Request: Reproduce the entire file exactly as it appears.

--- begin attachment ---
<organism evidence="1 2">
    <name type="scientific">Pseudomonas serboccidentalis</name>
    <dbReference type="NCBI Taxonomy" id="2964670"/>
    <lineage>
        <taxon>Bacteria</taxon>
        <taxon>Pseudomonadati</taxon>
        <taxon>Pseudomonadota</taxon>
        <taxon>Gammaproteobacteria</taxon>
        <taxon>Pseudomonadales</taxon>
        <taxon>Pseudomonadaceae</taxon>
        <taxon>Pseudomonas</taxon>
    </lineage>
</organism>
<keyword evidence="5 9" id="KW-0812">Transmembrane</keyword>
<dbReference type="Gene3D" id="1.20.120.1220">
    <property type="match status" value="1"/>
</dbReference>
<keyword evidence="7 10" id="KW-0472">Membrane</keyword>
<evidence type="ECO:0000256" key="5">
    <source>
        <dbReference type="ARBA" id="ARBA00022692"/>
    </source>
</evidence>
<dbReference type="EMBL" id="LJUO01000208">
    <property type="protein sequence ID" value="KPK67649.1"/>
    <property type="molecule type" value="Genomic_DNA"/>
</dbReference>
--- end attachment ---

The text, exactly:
<organism evidence="1 2">
    <name type="scientific">Pseudomonas serboccidentalis</name>
    <dbReference type="NCBI Taxonomy" id="2964670"/>
    <lineage>
        <taxon>Bacteria</taxon>
        <taxon>Pseudomonadati</taxon>
        <taxon>Pseudomonadota</taxon>
        <taxon>Gammaproteobacteria</taxon>
        <taxon>Pseudomonadales</taxon>
        <taxon>Pseudomonadaceae</taxon>
        <taxon>Pseudomonas</taxon>
    </lineage>
</organism>
<keyword evidence="5 9" id="KW-0812">Transmembrane</keyword>
<dbReference type="Gene3D" id="1.20.120.1220">
    <property type="match status" value="1"/>
</dbReference>
<keyword evidence="7 10" id="KW-0472">Membrane</keyword>
<evidence type="ECO:0000256" key="5">
    <source>
        <dbReference type="ARBA" id="ARBA00022692"/>
    </source>
</evidence>
<dbReference type="EMBL" id="LJUO01000208">
    <property type="protein sequence ID" value="KPK67649.1"/>
    <property type="molecule type" value="Genomic_DNA"/>
</dbReference>